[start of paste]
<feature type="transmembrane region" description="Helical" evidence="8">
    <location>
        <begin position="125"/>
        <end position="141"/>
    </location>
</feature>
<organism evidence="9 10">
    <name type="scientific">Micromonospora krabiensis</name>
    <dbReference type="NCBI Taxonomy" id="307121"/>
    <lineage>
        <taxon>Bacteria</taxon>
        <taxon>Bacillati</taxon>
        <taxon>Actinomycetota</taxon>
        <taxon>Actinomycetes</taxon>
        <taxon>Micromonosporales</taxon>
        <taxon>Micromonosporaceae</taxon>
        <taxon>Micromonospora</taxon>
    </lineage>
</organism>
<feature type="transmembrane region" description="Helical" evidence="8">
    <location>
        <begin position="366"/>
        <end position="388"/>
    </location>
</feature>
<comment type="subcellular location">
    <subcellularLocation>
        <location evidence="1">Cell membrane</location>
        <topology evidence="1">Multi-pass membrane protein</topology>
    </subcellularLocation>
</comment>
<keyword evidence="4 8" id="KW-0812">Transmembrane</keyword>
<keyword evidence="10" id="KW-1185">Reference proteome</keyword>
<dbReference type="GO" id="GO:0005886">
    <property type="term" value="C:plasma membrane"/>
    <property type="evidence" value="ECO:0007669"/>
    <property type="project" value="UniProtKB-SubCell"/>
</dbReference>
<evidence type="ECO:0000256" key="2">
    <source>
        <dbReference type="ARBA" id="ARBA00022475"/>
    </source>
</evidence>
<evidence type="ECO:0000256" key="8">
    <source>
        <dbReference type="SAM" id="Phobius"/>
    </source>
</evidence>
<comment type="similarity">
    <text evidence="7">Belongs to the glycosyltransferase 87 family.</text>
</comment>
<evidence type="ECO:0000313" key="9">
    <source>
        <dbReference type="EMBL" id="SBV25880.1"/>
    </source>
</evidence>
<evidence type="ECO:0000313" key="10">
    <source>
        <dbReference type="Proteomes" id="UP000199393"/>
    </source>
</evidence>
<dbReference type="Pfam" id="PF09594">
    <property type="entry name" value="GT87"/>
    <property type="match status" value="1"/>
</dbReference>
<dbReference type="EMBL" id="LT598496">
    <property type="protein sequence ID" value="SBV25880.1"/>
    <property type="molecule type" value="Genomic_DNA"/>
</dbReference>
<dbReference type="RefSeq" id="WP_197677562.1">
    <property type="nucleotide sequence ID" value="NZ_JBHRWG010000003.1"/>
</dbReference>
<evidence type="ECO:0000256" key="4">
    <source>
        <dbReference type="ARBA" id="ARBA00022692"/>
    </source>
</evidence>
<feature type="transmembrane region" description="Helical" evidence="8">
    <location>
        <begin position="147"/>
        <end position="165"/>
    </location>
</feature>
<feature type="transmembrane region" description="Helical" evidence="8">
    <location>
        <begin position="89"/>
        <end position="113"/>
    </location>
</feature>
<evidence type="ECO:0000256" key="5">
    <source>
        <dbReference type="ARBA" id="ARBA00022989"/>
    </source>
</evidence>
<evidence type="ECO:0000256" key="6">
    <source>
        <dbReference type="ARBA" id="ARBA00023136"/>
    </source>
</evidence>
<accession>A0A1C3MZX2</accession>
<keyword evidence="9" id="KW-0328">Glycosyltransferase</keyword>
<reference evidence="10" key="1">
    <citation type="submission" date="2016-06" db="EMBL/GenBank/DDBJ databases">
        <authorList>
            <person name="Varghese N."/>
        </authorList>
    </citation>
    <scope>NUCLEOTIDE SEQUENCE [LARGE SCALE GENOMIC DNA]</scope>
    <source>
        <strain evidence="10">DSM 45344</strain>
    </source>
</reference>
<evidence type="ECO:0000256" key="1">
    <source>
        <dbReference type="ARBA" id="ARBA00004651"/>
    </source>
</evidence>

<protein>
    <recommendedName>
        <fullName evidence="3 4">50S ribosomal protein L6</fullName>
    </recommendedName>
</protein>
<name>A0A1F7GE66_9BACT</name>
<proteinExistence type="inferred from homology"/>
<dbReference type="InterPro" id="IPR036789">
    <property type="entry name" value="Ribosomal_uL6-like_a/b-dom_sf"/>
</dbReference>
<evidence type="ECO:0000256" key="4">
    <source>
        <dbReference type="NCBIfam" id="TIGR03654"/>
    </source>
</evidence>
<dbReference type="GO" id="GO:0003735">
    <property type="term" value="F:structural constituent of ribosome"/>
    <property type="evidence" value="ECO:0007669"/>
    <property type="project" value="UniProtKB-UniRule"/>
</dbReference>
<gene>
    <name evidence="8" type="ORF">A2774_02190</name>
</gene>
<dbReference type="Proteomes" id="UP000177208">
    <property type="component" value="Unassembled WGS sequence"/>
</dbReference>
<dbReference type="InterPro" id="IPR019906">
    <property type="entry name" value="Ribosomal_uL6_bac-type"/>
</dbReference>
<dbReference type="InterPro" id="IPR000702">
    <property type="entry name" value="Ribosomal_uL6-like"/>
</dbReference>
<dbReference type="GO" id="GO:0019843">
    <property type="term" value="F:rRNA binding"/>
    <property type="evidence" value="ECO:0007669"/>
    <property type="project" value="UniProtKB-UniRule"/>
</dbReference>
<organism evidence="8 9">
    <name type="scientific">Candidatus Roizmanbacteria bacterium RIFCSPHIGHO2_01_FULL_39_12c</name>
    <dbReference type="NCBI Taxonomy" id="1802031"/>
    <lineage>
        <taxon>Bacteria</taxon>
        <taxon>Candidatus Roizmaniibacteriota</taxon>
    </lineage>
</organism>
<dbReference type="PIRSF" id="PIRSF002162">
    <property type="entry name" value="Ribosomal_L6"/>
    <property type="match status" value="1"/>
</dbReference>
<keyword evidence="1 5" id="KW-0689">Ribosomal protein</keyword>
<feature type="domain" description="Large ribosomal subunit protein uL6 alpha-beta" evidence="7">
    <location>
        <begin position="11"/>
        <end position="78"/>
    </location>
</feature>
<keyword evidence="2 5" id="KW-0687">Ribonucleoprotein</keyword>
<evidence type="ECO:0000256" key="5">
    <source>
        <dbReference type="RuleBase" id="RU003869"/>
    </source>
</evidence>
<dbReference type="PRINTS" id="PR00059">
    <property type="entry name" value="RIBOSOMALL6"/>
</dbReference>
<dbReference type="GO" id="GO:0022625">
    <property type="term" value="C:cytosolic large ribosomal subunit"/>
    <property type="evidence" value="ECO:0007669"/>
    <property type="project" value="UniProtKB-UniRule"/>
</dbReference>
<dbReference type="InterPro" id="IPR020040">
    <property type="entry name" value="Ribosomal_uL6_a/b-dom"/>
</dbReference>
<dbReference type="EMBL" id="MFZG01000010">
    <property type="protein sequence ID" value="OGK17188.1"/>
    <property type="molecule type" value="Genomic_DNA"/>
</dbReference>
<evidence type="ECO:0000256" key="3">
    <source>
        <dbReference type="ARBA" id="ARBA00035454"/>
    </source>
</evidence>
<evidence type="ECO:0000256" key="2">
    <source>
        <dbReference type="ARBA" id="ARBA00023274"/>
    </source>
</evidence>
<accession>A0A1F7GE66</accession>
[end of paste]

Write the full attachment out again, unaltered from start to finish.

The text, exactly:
<feature type="transmembrane region" description="Helical" evidence="8">
    <location>
        <begin position="125"/>
        <end position="141"/>
    </location>
</feature>
<organism evidence="9 10">
    <name type="scientific">Micromonospora krabiensis</name>
    <dbReference type="NCBI Taxonomy" id="307121"/>
    <lineage>
        <taxon>Bacteria</taxon>
        <taxon>Bacillati</taxon>
        <taxon>Actinomycetota</taxon>
        <taxon>Actinomycetes</taxon>
        <taxon>Micromonosporales</taxon>
        <taxon>Micromonosporaceae</taxon>
        <taxon>Micromonospora</taxon>
    </lineage>
</organism>
<feature type="transmembrane region" description="Helical" evidence="8">
    <location>
        <begin position="366"/>
        <end position="388"/>
    </location>
</feature>
<comment type="subcellular location">
    <subcellularLocation>
        <location evidence="1">Cell membrane</location>
        <topology evidence="1">Multi-pass membrane protein</topology>
    </subcellularLocation>
</comment>
<keyword evidence="4 8" id="KW-0812">Transmembrane</keyword>
<keyword evidence="10" id="KW-1185">Reference proteome</keyword>
<dbReference type="GO" id="GO:0005886">
    <property type="term" value="C:plasma membrane"/>
    <property type="evidence" value="ECO:0007669"/>
    <property type="project" value="UniProtKB-SubCell"/>
</dbReference>
<evidence type="ECO:0000256" key="2">
    <source>
        <dbReference type="ARBA" id="ARBA00022475"/>
    </source>
</evidence>
<evidence type="ECO:0000256" key="8">
    <source>
        <dbReference type="SAM" id="Phobius"/>
    </source>
</evidence>
<comment type="similarity">
    <text evidence="7">Belongs to the glycosyltransferase 87 family.</text>
</comment>
<evidence type="ECO:0000313" key="9">
    <source>
        <dbReference type="EMBL" id="SBV25880.1"/>
    </source>
</evidence>
<evidence type="ECO:0000313" key="10">
    <source>
        <dbReference type="Proteomes" id="UP000199393"/>
    </source>
</evidence>
<dbReference type="Pfam" id="PF09594">
    <property type="entry name" value="GT87"/>
    <property type="match status" value="1"/>
</dbReference>
<dbReference type="EMBL" id="LT598496">
    <property type="protein sequence ID" value="SBV25880.1"/>
    <property type="molecule type" value="Genomic_DNA"/>
</dbReference>
<dbReference type="RefSeq" id="WP_197677562.1">
    <property type="nucleotide sequence ID" value="NZ_JBHRWG010000003.1"/>
</dbReference>
<evidence type="ECO:0000256" key="4">
    <source>
        <dbReference type="ARBA" id="ARBA00022692"/>
    </source>
</evidence>
<feature type="transmembrane region" description="Helical" evidence="8">
    <location>
        <begin position="147"/>
        <end position="165"/>
    </location>
</feature>
<feature type="transmembrane region" description="Helical" evidence="8">
    <location>
        <begin position="89"/>
        <end position="113"/>
    </location>
</feature>
<evidence type="ECO:0000256" key="5">
    <source>
        <dbReference type="ARBA" id="ARBA00022989"/>
    </source>
</evidence>
<evidence type="ECO:0000256" key="6">
    <source>
        <dbReference type="ARBA" id="ARBA00023136"/>
    </source>
</evidence>
<accession>A0A1C3MZX2</accession>
<keyword evidence="9" id="KW-0328">Glycosyltransferase</keyword>
<reference evidence="10" key="1">
    <citation type="submission" date="2016-06" db="EMBL/GenBank/DDBJ databases">
        <authorList>
            <person name="Varghese N."/>
        </authorList>
    </citation>
    <scope>NUCLEOTIDE SEQUENCE [LARGE SCALE GENOMIC DNA]</scope>
    <source>
        <strain evidence="10">DSM 45344</strain>
    </source>
</reference>
<evidence type="ECO:0000256" key="1">
    <source>
        <dbReference type="ARBA" id="ARBA00004651"/>
    </source>
</evidence>

<protein>
    <recommendedName>
        <fullName evidence="3 4">50S ribosomal protein L6</fullName>
    </recommendedName>
</protein>
<name>A0A1F7GE66_9BACT</name>
<proteinExistence type="inferred from homology"/>
<dbReference type="InterPro" id="IPR036789">
    <property type="entry name" value="Ribosomal_uL6-like_a/b-dom_sf"/>
</dbReference>
<evidence type="ECO:0000256" key="4">
    <source>
        <dbReference type="NCBIfam" id="TIGR03654"/>
    </source>
</evidence>
<dbReference type="GO" id="GO:0003735">
    <property type="term" value="F:structural constituent of ribosome"/>
    <property type="evidence" value="ECO:0007669"/>
    <property type="project" value="UniProtKB-UniRule"/>
</dbReference>
<gene>
    <name evidence="8" type="ORF">A2774_02190</name>
</gene>
<dbReference type="Proteomes" id="UP000177208">
    <property type="component" value="Unassembled WGS sequence"/>
</dbReference>
<dbReference type="InterPro" id="IPR019906">
    <property type="entry name" value="Ribosomal_uL6_bac-type"/>
</dbReference>
<dbReference type="InterPro" id="IPR000702">
    <property type="entry name" value="Ribosomal_uL6-like"/>
</dbReference>
<dbReference type="GO" id="GO:0019843">
    <property type="term" value="F:rRNA binding"/>
    <property type="evidence" value="ECO:0007669"/>
    <property type="project" value="UniProtKB-UniRule"/>
</dbReference>
<organism evidence="8 9">
    <name type="scientific">Candidatus Roizmanbacteria bacterium RIFCSPHIGHO2_01_FULL_39_12c</name>
    <dbReference type="NCBI Taxonomy" id="1802031"/>
    <lineage>
        <taxon>Bacteria</taxon>
        <taxon>Candidatus Roizmaniibacteriota</taxon>
    </lineage>
</organism>
<dbReference type="PIRSF" id="PIRSF002162">
    <property type="entry name" value="Ribosomal_L6"/>
    <property type="match status" value="1"/>
</dbReference>
<keyword evidence="1 5" id="KW-0689">Ribosomal protein</keyword>
<feature type="domain" description="Large ribosomal subunit protein uL6 alpha-beta" evidence="7">
    <location>
        <begin position="11"/>
        <end position="78"/>
    </location>
</feature>
<keyword evidence="2 5" id="KW-0687">Ribonucleoprotein</keyword>
<evidence type="ECO:0000256" key="5">
    <source>
        <dbReference type="RuleBase" id="RU003869"/>
    </source>
</evidence>
<dbReference type="PRINTS" id="PR00059">
    <property type="entry name" value="RIBOSOMALL6"/>
</dbReference>
<dbReference type="GO" id="GO:0022625">
    <property type="term" value="C:cytosolic large ribosomal subunit"/>
    <property type="evidence" value="ECO:0007669"/>
    <property type="project" value="UniProtKB-UniRule"/>
</dbReference>
<dbReference type="InterPro" id="IPR020040">
    <property type="entry name" value="Ribosomal_uL6_a/b-dom"/>
</dbReference>
<dbReference type="EMBL" id="MFZG01000010">
    <property type="protein sequence ID" value="OGK17188.1"/>
    <property type="molecule type" value="Genomic_DNA"/>
</dbReference>
<evidence type="ECO:0000256" key="3">
    <source>
        <dbReference type="ARBA" id="ARBA00035454"/>
    </source>
</evidence>
<evidence type="ECO:0000256" key="2">
    <source>
        <dbReference type="ARBA" id="ARBA00023274"/>
    </source>
</evidence>
<accession>A0A1F7GE66</accession>